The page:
Published November 22, 2006
Turkey! Where is Turkey? Most Americans know little or nothing
about this mysterious country before the Air Force sends them here.
One of the greatest benefits of an Air Force career is the opportunity
to experience new cultures. It is also true, however, that one of the
greatest challenges of an Air Force career is adjusting to new cultures.
Turkey is exotic, exciting ... and totally foreign. Like Dorothy in the
Wizard of Oz, many people quickly realize they are not in Kansas
Expect culture shift
It is normal to feel anxious when suddenly thrust into a new environment
in which everything seems strange and different. Like a fish out of
water, newcomers may not know what to expect or how to act.
People may even be a bit frightened, not knowing who to trust or
what the Turks, despite all their friendliness, really think about them.
Most people, upon first arriving in Turkey, are excited and intrigued.
They are charmed by the friendly Turkish people, love the food and are
fascinated by the truly remarkable history of this ancient place.
Unfortunately, this "honeymoon" usually ends as the difficulty of
daily life in a foreign country begins to intrude. What was first
experienced as quaint comes to be seen as inconvenient, uncomfortable
Then people experience symptoms typical of a culture shift. One is
an increased hostility toward Turkey and its people. People may find
themselves saying, "They don't do things like we do," "They should
do things like we do" or "They don't even speak English."
People may seek relief in complaining about Turkey with other
Americans, which is another common symptom of the culture shift.
Such "gripe sessions" are characterized by a tendency to label
Turks with negative and derogatory stereotypes, which may bring
temporary relief, but does nothing to increase understanding and
appreciation of Turkey and the Turks.
Other symptoms of culture shift may include:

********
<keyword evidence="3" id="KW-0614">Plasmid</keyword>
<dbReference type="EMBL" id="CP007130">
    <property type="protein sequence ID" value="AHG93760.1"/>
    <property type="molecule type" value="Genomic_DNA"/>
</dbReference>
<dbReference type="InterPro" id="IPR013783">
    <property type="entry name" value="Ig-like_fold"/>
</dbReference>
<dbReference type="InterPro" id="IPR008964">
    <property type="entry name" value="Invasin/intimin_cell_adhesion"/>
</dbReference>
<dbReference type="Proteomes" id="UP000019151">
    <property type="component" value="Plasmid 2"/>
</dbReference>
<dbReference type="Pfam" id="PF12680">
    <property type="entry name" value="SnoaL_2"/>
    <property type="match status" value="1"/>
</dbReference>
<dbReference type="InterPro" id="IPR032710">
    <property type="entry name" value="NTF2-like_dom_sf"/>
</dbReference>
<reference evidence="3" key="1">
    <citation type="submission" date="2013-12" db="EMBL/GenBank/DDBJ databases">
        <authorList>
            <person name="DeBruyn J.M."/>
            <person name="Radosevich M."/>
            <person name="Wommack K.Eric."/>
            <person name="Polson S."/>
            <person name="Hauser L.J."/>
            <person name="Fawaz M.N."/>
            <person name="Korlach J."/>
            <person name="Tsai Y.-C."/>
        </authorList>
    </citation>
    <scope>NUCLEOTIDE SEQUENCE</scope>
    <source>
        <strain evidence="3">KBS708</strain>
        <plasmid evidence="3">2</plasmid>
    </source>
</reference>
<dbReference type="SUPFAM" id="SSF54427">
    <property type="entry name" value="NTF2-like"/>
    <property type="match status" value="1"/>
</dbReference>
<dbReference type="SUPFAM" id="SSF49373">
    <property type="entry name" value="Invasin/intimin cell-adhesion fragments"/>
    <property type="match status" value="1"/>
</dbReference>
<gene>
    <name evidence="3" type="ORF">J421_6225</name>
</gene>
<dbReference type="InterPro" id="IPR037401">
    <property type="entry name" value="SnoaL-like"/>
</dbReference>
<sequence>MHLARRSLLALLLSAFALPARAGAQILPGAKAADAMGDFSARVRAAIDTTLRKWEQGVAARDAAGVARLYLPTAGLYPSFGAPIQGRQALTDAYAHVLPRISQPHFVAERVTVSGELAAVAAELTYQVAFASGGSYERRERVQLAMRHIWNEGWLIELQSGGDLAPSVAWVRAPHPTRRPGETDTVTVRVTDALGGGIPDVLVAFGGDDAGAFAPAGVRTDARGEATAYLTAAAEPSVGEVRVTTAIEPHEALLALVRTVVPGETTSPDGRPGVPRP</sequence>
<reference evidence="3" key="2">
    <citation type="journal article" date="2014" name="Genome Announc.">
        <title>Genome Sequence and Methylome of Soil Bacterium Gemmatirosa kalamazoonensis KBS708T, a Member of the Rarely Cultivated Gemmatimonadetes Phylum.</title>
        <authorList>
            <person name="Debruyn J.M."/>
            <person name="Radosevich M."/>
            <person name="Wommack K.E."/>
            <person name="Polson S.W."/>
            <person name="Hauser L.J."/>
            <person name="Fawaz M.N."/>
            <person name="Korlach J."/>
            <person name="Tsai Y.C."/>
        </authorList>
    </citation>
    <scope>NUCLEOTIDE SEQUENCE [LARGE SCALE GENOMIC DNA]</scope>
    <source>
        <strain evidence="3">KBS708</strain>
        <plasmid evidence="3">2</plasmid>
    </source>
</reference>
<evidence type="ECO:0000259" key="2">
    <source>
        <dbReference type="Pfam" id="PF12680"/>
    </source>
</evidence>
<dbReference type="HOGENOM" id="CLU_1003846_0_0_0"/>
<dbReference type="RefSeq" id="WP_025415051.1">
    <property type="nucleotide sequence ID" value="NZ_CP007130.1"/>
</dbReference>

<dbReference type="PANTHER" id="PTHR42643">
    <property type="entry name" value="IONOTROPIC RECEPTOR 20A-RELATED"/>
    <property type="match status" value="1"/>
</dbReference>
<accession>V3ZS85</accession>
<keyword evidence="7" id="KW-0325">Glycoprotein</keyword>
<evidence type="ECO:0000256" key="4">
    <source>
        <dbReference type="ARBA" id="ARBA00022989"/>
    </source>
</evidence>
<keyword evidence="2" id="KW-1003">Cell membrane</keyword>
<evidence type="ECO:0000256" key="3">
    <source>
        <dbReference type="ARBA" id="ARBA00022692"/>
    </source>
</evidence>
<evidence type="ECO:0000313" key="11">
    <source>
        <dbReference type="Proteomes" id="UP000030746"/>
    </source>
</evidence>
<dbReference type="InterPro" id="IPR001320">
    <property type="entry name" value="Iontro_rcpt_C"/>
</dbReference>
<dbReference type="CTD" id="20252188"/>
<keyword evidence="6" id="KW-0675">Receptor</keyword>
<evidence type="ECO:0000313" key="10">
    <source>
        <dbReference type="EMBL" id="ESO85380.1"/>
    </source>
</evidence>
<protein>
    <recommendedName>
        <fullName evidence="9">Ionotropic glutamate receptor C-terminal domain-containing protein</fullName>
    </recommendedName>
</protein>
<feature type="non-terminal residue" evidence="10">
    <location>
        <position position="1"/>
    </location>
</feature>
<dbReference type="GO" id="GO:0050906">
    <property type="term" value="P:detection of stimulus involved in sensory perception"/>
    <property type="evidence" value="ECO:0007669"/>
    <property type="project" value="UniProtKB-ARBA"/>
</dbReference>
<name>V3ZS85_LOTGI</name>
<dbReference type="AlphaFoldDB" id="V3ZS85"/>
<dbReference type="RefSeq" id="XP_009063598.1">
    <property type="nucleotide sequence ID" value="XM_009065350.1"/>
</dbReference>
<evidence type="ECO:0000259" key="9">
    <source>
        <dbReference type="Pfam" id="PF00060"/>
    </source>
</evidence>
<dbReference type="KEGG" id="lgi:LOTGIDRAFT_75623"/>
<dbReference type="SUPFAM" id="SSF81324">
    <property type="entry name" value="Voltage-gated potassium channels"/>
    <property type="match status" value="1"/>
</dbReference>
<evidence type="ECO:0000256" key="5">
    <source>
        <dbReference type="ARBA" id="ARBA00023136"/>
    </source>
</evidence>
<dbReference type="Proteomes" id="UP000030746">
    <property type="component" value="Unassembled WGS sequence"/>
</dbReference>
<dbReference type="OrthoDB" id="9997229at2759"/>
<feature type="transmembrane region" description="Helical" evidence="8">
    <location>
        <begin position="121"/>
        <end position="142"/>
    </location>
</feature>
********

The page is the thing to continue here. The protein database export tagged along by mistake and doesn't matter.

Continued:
- An excessive concern over cleanliness.
- A disproportionate irritation with delays and other minor frustrations
that would have been shrugged off back home.
- An excessive fear of being cheated by merchants.
- A resentment of the need to learn a foreign language. (often, an
outright refusal to do so)
- A terrible longing to be back home among familiar faces and
To get over this culture shift quickly and begin enjoying this
remarkable country, people must realize these difficulties are born from
their lack of understanding of the Turkish culture and language. Only
they can change that.
People can successfully adjust to Turkish culture if they adopt
Open mindedness -- Be flexible and receptive to new ideas.
Sense of humor -- Laughter will get you through many sticky spots.
Ability to cope with failure -- Because it's hard to be perfect in a
Curiosity -- Be interested in new people, places and ideas.
Tolerance of difference -- Turkey is not better or worse than America:
It's just different.
Positive and realistic expectations -- Expect wonderful things, but
don't expect everything to be wonderful.
Of course, the very best way to begin cultural adjustment is to learn
to speak some Turkish. Incirlik offers a variety of programs to help
people, no matter whether they want to learn a little or a lot.
Being able to talk to the waiter at a restaurant or to barter with a
shopkeeper will help increase
people's self-confidence and enjoyment of Turkey.